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窓のオフィス

 医療機器メーカーのための埼玉における営業拠点の計画である。クライアントはその業界においてパイオニア的な存在ながらも、同業他社の増加に伴い、従来の対業界内部からエンドユーザーへの認知拡大へと舵をとりつつあった。今回の計画においても、ほぼ半分に近い面積を自社商品をPRすることができる商談スペースに充てることになっている。そこで我々は、幅広く国道に接する敷地条件を生かし、全体が立体的なショーウィンドウを兼ねるファサードを持つ建物を提案した。
 ショーウィンドウであるからして、主役は企業イメージを伝える商品であり、建物は主役を引き立たせる装置である。通りを通る人々に様々な商品ひとつひとつのイメージをアピールするショーウィンドウとなるよう、主張を抑えた白い壁を前面に立て、その壁に単純な四角い窓を切り取り、その窓で商談スペースに並ぶ商品を枠取っている。枠取られることで個々のイメージが際立ち、数々のイメージが次々と現れる。
 その際、建物自体への意識は後退していて欲しい。その存在感を消すため、外壁は100mmのH鋼を用いた最小断面の鉄骨構造とし、壁の薄肉化を図った。また、仕上げはフラットなサイディングを塗装しているが、役物や水切りといった当たり前の顔をして付いてくる物たちを極力省略し、最小限の線となるディテールでまとめている。
 建物は大きく、1階−2階、表−裏、で4等分し、表を上下二層の商談スペース、裏を事務室と倉庫に充てている。表と裏の間にはファサードと同型の窓が開いた壁を設け、表−間−裏と、計3枚の窓が重なる構成としている。これにより、表と裏の公私を適切に分けつつも、全ての室が両面から光を取り入れることができる。結果、照明に頼らない明るいショーウィンドウが出来上がった。
 床と屋根は、木梁を鉄骨の壁の間に掛け渡している。軽量な床としてローコストを図りながら、ブレースの無いすっきりとした架構をそのまま天井の仕上げとして、無機質になりがちなオフィス空間に温もりを与えている。建物全体は910mmモジュールで構成し、ベニヤ、サイディング、石膏ボードといった種々の規格材料で無駄を省く。その点では今日の一般的な在来木造に近いオフィス建築であり、ただ、純木造に拘らず適材適所に努める、いわば「木造のような」作り方でコストボリュームを落とす試みである。
 夜になると、鉛直面輝度を抑えた外壁は夕闇に朧げに消え、内と外の輝度差によって窓がより浮かび上がる。通行人がはたと自転車を止め見上げたその場所は窓の前であったから、その瞬間は、我々の試みが成功した時でもあった。

Office of Windows

   Office of Windows is an office building for a company that specializes in physical therapy and rehabilitation equipment. It is situated along National Road in the Greater Tokyo Area, Saitama, Japan. The client is a pioneer for specialty equipment who has recently shifted focus to brand awareness and industrial sales to better reach their customers. Due to the recent increase of competition in the rehabilitation industry, the company wants to build greater awareness for their products. To meet our clients interests, we designed an office where almost half of the building space has been allocated to customer sales and discussion spaces. Given the site conditions and neighbouring road, we thought it would be best to give the building an entire shopfront for its facade. A series of windows display the company's products one by one, like a sequence of picture frames.
   The shopfront is the heart to a company's products. The building is simply a backdrop to complement the products on display. Simple white walls with square windows line up along street, and each opening frames a window with a product on display. The framing effect makes each product stand out, creating a series of images for the viewer. One by one, the windows showcases its goods, ready to capture the eyes of each passerbyer the moment they come past.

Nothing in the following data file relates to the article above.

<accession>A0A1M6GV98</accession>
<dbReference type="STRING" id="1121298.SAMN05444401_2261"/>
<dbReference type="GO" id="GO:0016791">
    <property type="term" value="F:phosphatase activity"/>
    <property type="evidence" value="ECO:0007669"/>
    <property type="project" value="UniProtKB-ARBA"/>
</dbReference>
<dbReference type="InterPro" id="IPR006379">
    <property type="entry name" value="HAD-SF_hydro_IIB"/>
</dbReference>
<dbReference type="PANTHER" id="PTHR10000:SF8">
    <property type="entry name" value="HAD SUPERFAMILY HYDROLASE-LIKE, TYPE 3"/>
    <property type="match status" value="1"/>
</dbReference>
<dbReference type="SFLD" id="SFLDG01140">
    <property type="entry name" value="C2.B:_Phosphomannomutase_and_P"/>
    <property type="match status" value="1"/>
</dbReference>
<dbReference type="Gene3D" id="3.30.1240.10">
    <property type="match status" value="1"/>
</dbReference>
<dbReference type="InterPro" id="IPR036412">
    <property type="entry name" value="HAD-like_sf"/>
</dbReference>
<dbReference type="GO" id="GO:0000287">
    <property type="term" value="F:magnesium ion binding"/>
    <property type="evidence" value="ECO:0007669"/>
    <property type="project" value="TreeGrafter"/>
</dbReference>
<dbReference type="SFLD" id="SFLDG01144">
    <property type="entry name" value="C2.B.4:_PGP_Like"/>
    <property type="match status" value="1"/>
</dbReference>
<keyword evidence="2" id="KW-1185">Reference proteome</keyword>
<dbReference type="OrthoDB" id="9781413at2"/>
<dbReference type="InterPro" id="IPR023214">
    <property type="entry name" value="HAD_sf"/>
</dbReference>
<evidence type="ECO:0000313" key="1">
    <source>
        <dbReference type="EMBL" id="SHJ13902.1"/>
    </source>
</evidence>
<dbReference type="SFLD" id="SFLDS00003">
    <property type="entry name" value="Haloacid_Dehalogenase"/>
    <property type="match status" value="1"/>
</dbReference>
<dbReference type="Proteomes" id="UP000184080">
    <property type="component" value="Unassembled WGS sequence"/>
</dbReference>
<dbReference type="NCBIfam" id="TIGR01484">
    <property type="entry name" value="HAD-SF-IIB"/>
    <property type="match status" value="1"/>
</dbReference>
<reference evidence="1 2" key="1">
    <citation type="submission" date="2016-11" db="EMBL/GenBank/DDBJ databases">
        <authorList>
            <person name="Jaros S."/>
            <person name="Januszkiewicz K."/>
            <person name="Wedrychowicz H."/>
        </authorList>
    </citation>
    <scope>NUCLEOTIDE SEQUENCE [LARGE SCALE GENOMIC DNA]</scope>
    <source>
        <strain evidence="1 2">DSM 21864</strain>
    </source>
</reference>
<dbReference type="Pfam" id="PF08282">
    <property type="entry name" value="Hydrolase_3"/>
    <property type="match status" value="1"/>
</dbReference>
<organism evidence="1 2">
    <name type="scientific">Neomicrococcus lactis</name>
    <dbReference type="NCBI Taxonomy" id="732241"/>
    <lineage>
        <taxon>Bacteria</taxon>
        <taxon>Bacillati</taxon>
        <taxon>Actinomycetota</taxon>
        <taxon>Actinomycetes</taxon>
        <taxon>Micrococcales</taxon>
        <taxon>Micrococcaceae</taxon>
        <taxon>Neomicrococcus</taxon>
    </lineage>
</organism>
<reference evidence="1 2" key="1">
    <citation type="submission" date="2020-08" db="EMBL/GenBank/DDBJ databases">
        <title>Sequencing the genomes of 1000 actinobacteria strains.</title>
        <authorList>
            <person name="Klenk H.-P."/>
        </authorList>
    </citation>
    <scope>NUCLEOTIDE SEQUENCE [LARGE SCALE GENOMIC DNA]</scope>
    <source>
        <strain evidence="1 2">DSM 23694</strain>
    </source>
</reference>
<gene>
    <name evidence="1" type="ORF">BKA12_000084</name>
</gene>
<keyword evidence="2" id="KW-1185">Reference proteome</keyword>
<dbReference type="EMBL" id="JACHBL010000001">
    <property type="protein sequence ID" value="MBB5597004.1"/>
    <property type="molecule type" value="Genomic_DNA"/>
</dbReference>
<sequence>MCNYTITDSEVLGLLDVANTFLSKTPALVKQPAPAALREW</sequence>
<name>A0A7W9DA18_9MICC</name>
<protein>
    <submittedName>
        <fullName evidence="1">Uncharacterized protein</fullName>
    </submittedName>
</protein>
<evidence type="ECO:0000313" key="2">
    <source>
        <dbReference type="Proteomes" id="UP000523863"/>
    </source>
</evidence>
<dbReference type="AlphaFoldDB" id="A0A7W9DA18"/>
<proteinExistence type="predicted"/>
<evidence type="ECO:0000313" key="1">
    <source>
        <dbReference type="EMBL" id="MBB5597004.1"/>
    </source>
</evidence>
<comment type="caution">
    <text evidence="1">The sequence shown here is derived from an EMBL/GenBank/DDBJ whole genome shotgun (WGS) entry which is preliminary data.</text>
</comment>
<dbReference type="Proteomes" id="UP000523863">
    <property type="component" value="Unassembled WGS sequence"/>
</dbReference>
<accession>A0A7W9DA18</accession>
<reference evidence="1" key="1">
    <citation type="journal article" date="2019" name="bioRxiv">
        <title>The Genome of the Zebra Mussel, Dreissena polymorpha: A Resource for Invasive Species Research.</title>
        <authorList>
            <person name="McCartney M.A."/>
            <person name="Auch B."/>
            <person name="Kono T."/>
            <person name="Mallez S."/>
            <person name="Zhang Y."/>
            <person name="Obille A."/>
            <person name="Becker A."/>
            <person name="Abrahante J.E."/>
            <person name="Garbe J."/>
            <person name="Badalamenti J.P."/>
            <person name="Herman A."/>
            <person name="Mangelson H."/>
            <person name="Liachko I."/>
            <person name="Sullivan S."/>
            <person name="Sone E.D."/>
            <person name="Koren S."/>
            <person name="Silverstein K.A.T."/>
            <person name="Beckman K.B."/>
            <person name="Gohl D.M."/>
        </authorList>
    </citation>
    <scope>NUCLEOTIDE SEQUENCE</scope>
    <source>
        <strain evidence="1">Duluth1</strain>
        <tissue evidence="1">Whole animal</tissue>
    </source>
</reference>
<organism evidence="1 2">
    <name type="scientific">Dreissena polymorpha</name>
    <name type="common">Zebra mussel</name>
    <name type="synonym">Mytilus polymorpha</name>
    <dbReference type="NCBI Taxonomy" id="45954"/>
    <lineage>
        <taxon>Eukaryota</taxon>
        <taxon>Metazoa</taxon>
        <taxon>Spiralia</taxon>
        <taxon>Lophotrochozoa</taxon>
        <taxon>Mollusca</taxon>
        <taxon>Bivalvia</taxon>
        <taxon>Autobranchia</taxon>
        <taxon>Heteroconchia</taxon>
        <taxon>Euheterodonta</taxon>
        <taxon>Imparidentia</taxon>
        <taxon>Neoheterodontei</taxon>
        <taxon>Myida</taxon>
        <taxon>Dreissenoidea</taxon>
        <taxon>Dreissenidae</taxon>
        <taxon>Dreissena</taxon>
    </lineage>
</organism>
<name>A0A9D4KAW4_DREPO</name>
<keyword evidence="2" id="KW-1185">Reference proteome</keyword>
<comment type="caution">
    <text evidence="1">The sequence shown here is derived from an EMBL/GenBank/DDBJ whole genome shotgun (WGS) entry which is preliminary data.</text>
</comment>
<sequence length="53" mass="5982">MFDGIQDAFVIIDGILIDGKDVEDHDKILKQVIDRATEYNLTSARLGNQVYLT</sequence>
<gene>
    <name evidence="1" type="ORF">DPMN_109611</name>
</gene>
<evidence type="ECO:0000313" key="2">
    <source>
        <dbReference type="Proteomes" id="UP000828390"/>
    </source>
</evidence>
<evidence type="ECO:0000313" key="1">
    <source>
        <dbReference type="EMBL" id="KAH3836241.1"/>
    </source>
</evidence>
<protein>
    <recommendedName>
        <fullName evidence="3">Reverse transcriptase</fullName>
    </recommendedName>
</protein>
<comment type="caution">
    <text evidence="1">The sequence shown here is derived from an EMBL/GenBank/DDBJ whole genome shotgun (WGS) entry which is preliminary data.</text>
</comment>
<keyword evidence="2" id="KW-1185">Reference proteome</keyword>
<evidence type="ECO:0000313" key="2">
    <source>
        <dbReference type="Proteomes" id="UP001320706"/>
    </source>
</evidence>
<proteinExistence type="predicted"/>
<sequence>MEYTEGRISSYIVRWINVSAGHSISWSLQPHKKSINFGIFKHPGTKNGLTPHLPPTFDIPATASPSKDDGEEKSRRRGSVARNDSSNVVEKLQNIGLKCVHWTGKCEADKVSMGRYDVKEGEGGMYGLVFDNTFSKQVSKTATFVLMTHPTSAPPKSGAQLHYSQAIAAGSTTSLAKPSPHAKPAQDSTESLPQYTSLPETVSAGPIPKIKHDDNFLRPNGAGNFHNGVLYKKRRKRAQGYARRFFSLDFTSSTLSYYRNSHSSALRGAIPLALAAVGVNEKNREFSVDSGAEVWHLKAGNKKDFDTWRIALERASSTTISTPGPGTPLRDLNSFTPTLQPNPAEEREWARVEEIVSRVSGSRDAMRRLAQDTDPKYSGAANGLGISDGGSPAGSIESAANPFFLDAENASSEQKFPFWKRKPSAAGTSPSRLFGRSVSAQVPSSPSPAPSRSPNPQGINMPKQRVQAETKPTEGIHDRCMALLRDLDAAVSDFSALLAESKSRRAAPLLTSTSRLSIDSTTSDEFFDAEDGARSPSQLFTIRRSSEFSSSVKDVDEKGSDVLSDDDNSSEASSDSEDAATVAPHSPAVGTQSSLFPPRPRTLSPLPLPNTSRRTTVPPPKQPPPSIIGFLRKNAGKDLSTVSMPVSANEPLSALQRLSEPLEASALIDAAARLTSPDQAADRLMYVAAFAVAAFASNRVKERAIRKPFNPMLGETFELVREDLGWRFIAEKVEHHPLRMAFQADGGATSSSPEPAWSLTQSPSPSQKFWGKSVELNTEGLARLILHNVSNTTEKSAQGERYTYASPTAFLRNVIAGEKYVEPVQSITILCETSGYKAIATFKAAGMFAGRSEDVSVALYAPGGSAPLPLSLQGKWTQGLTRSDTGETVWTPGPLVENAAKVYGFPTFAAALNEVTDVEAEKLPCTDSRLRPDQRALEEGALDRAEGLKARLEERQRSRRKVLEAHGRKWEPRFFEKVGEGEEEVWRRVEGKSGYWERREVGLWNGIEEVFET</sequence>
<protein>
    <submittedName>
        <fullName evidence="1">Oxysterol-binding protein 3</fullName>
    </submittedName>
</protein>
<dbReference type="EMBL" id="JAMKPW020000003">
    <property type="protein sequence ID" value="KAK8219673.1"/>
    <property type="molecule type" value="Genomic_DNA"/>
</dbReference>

In this regard, we want people to be less conscious of the buildings actual presence and to be more conscious of the shopfront windows. We put specific thought into omitting commonly accepted details from the facade, reducing detailed parts to a bare minimum. The wall thickness itself is minimized and was designed with the smallest size H-section steel, at 100mm each. Removing a single visible line from the design meant eliminating the detailed components associated with that line. Wall panels were chosen for their simple exterior finish and any apparent details such as trims and flushing were also omitted.
   The space is divided into four areas, a front and back on each floor. The front areas are sales spaces, and rear areas are for office and storage. A single wall is inserted lengthways through the office plan, dividing each floor into separate spaces. Hence, three openings, front, wall and back, each overlap. We wanted to create a clear separation between front and back, but also appropriately divide the public and private spaces. At the same time, all the rooms are filled with light from both front and back. The store window is also bright enough without needing daytime illumination.
   The timber floor frame is held up with wooden beams hosted between steel walls, a lightweight and cost-effective solution. Such a structural wooden frame without any bracing becomes the ceiling finish itself, with exposed beams and floorboards visible from the floor below. This design choice makes the otherwise sterile office environment, feel warm and hospitable.
   The building is organized with a traditional Japanese timber construction method using 910mm modules. This Japanese standard is economical for the design as it allowed us to adopt standardized materials, such as veneer, wall panel finishings, and cement board. It is similar to conventional timber frame construction. The aim was to reduce overall costs by using “timber-like” construction in the right places without clinging onto the pure timber frame construction.

   As dusk approaches and night settles in, Office of Window’s exterior walls seemingly disappear. The luminance between inside and outside allows the windows to glow in the night. In the evening, passersby stop their bicycles in front of the windows, drawn in by the dramatic effect that the windows create. It is at this moment, we knew our attempt had succeeded.

LOCATION: SAITAMA
STATUS: COMPLETED
YEAR: 2014~2016
COLLABORATION: Niji Architects
STR. ENGINEER: オーノJAPAN
PHOTO CREDIT: MASAFUMI HARADA/Niji Photo


MEDIA: architecturephoto.net

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